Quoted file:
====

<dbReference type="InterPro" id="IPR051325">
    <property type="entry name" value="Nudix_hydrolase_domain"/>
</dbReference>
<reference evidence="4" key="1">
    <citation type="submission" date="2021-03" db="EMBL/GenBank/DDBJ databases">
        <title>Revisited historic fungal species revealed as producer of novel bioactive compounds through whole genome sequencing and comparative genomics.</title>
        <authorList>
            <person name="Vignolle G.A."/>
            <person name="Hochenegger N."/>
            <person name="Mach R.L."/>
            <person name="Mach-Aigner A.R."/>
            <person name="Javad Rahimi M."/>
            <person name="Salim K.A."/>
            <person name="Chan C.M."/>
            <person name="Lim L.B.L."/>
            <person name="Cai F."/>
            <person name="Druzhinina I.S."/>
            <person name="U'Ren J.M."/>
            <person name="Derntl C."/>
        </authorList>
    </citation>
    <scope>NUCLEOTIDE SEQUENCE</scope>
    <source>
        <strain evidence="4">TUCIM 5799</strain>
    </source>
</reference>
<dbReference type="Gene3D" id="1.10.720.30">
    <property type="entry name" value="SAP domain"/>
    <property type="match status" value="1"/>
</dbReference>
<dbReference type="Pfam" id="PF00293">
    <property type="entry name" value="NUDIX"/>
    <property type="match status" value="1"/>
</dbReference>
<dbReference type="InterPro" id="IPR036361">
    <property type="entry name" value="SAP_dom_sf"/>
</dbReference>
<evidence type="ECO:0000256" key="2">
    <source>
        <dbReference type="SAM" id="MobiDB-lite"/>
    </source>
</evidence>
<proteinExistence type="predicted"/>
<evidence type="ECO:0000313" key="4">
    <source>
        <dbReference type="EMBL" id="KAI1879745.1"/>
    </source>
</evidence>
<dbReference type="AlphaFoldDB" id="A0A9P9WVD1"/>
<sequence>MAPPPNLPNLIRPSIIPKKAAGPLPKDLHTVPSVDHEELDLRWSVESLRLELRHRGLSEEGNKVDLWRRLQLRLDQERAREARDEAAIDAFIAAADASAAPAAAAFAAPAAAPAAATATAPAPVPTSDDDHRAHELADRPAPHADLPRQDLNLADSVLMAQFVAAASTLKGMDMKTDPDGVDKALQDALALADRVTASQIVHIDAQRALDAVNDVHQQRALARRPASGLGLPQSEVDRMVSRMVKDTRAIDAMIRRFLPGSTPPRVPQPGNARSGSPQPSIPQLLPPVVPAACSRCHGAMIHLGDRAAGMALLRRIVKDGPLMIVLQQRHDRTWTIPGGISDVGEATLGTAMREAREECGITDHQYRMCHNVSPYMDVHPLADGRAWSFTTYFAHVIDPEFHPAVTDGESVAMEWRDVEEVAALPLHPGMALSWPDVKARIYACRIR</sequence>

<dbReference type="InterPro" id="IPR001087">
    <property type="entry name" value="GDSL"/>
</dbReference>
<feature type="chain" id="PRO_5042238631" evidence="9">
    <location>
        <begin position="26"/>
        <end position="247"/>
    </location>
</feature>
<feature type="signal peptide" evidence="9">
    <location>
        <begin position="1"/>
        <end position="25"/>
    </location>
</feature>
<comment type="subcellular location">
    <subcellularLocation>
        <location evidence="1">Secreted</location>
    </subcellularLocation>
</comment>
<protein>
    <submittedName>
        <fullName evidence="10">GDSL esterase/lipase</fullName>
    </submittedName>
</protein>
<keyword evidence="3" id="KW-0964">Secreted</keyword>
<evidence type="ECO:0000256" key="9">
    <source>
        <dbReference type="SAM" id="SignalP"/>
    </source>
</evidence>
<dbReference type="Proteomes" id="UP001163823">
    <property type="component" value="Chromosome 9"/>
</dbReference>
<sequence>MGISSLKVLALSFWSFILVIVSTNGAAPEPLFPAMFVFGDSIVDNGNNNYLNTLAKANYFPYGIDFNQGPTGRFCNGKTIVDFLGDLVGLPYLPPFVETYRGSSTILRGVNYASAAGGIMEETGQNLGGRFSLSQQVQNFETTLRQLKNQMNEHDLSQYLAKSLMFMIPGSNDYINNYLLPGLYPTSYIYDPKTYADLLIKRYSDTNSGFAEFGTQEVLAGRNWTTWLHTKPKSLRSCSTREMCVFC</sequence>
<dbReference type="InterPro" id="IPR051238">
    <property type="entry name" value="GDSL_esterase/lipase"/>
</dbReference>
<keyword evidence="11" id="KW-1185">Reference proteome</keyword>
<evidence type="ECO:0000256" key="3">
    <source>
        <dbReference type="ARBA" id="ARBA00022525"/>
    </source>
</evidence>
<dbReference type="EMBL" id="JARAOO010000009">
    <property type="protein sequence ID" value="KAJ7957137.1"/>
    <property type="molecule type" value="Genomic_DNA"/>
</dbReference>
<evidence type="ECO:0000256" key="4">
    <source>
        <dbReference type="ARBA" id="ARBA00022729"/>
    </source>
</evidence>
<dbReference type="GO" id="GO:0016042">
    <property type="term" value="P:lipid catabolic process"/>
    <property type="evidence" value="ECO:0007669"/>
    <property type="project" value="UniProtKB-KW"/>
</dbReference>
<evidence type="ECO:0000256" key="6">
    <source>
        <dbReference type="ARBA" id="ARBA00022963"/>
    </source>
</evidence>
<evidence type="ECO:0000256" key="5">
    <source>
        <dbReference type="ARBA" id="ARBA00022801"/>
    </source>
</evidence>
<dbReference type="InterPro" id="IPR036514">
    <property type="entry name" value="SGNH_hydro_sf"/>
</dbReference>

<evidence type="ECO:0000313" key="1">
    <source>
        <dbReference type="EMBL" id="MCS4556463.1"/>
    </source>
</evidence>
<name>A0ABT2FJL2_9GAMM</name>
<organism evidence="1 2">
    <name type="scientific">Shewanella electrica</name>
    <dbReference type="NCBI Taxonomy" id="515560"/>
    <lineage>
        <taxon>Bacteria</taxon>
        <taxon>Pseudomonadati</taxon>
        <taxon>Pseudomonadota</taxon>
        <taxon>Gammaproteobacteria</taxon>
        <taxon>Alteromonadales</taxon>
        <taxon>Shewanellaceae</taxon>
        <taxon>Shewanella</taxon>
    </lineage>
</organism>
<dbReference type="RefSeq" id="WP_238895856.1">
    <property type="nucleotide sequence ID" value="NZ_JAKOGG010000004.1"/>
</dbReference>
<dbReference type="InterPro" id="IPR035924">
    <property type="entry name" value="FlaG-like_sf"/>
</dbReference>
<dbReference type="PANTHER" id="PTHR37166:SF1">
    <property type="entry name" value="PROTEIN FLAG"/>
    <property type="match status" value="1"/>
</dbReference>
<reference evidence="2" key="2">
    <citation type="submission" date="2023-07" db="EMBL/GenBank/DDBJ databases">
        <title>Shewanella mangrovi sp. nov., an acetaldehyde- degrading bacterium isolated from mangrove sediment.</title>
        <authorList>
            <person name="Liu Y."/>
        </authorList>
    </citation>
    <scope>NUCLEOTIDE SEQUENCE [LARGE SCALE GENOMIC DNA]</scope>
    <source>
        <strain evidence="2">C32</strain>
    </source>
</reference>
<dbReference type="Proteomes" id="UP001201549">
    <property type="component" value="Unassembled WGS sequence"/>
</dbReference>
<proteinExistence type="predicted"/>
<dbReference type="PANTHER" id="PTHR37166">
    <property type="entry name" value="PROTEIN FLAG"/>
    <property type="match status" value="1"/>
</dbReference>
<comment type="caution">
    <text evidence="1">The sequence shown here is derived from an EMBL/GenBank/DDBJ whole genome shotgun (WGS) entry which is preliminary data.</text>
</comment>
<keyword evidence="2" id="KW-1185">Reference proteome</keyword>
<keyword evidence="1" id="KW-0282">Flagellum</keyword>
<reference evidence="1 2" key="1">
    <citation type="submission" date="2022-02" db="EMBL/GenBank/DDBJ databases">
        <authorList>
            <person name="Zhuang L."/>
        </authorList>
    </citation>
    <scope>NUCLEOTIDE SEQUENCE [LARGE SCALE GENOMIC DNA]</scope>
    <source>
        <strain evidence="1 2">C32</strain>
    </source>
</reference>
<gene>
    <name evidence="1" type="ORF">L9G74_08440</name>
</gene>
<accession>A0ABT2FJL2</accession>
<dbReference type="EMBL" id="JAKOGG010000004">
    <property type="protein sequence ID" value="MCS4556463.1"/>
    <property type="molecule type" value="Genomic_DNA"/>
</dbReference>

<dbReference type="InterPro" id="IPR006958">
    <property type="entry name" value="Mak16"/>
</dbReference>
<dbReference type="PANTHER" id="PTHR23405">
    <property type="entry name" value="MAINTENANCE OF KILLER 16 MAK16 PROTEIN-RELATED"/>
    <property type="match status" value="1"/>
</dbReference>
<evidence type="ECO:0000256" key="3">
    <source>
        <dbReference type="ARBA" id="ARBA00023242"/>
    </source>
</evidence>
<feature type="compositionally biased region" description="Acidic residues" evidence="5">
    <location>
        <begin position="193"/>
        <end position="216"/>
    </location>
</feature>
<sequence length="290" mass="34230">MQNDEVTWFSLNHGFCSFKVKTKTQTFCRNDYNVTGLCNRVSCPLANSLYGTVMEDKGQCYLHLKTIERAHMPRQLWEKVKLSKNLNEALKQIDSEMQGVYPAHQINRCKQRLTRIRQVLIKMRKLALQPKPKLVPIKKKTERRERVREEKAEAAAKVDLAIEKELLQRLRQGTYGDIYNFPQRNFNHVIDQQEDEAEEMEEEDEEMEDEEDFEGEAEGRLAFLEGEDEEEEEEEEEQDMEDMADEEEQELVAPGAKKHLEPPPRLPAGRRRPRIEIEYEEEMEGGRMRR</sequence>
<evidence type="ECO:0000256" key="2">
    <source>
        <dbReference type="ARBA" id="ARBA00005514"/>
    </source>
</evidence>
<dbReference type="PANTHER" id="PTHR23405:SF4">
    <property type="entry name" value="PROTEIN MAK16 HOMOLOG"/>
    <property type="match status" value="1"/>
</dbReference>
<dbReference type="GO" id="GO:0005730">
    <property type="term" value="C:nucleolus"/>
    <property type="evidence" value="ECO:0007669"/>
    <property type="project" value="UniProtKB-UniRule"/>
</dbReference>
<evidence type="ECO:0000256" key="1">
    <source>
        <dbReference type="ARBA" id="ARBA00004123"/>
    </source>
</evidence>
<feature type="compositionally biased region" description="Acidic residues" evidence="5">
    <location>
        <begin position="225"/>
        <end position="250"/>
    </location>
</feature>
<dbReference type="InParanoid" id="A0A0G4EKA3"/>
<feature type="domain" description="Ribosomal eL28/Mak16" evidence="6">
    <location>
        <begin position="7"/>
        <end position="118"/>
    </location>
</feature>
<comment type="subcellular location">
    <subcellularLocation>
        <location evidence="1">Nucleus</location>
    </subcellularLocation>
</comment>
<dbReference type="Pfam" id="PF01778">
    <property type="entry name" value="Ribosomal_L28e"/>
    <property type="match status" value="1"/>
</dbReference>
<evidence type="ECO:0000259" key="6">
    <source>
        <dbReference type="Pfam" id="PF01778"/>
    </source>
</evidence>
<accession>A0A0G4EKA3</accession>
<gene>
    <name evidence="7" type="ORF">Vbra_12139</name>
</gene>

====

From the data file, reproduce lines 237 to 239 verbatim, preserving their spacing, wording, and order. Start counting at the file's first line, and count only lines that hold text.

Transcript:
    </location>
</feature>
<dbReference type="InParanoid" id="A0A0G4EKA3"/>